Travel Tips

Off the Brochure Travel Guide: Kansas City

Downtown Kansas City skylineIn some ways, Kansas City has a split personality: Its frontier roots belie a modern metropolis, where locals like to boast that their city has more fountains than any other destination except Rome and more boulevards than any city except Paris.

It’s a staid, conservative Midwestern burg, yet it’s been known as place to boogie since at least the cowboy days. It’s simultaneously kid-friendly and party-hearty.

Culturally, Kansas City might be described mash-up of the South (with blues and barbecue), the Chicago-led Upper Midwest (think jazz, trains and intricate brickwork) and the Great Plains (livestock, farming and wind-swept vistas).

But even if you have only the foggiest idea of what it might be like, here’s Kansas City’s secret: these days, it’s a surprisingly cool city.


It’s true that Kansas City can be a bit confusing at first to non-natives. First off, Kansas City International Airport’s code is MCI (as opposed to KCI). It’s a confusing, and frankly boring story as to why this is, so it’s best just to try to remember the MCI part.

Union Station and downtown KCMOThe Kansas City metropolitan area actually includes two Kansas Cities—one in Kansas and one in Missouri, separated by a river. The larger of the two with the main downtown area is Kansas City, Missouri, or KCMO. The smaller city immediately to the west is Kansas City, Kansas, or KCK.

Further complicating matters is the fact that extensive suburbs ring both cities—you can cross city or even state lines without even realizing it. Most visitors will stick to the Missouri side, as parts of KCK are a bit rough and largely bereft of popular attractions (the NASCAR speedway and its adjacent Village West shopping area being the notable exception). For example, 11th & Central in KCMO is the heart of downtown with Art Deco skyscrapers and wide boulevards, while 11th & Central in KCK is … a liquor store and an auto repair shop. So before you head out to one of the city’s attractions, make sure you know which state it’s in!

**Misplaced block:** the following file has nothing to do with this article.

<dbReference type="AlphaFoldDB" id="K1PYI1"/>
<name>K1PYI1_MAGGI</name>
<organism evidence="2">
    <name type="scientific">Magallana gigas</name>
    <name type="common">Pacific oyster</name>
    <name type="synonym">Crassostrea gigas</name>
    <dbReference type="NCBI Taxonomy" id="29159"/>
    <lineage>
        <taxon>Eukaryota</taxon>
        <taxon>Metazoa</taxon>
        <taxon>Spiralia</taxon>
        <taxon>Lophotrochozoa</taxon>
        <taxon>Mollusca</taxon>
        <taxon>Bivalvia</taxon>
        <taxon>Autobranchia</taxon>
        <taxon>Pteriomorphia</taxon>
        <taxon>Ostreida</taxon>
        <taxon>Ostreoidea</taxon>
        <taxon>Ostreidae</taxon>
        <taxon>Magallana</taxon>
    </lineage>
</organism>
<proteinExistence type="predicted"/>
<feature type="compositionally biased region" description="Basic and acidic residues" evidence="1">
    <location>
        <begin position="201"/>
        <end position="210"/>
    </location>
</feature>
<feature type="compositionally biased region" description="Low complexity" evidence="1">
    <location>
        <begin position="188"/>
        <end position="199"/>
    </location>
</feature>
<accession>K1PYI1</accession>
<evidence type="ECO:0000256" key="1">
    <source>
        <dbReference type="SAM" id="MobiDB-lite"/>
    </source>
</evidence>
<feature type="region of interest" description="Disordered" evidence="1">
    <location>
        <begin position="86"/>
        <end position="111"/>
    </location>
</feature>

Most locals will recommend the Nelson-Atkins Museum of Art for visitors interested in an art experience. And while “the Nelson” certainly has its charms (the giant shuttlecocks and sculpture garden on the museum grounds, for one), the collections just aren’t as extensive as you’ll find in most other major cities’ flagship art museums.

Crossroads Art District patronsInstead, art lovers should head down to the rapidly-revitalizing Crossroads district south of downtown KCMO for First Fridays. On the first Friday of each month, the galleries of the Crossroads stay open late (they say 9 p.m., but don’t be surprised if the area’s still rocking at 10 or 11) and offer new works by local, national and international artists. There’s plenty of wine, music and the occasional cheese plate as art-lovers wander from gallery to gallery.

If you aren’t going to be in town on the first Friday of the month, perhaps you’ll be in town for the third Friday. If so, lesser-known but still worth a peek is a similar event in the Columbus Park neighborhood near downtown KCMO.


Freight House
Freight House districtLooking for a uniquely Kansas City-style dining experience? Locals will recommend any number of barbecue joints, of course, but there’s more to dining in Kansas City than the city’s signature cuisine.

For starters, check out the restored Freight House in the Crossroads district just across the tracks from the similarly-restored Union Station. With three restaurants to choose from—Jack Stack Barbecue, Lidia’s for Italian, and City Tavern for upscale Americana (including an oyster bar)—the Freight House caters to a variety of tastes. But all three restaurants share a beautifully restored building full of exposed brick, timber beams, soaring ceilings and flower-filled patios. 101 W. 22nd Street, Kansas City, MO
Jack Stack Barbecue:
City Tavern:

Full disclosure:’s Matthew Calcara worked for JackStack barbecue from 2002-2003.

Love barbecue? Check out Ribs, Ribs, and More Ribs: The Biggest Barbecue Contest in the West.

Boulevard Brewery
Boulevard BreweryEverything’s better with beer, especially the city’s signature cuisine. Kansas City’s hometown brewer is called Boulevard Brewing Company, which has grown into one of America’s 20 biggest breweries. You’ll find Boulevard’s beers in many Kansas City restaurants, especially the popular Unfiltered Wheat and Pale Ale.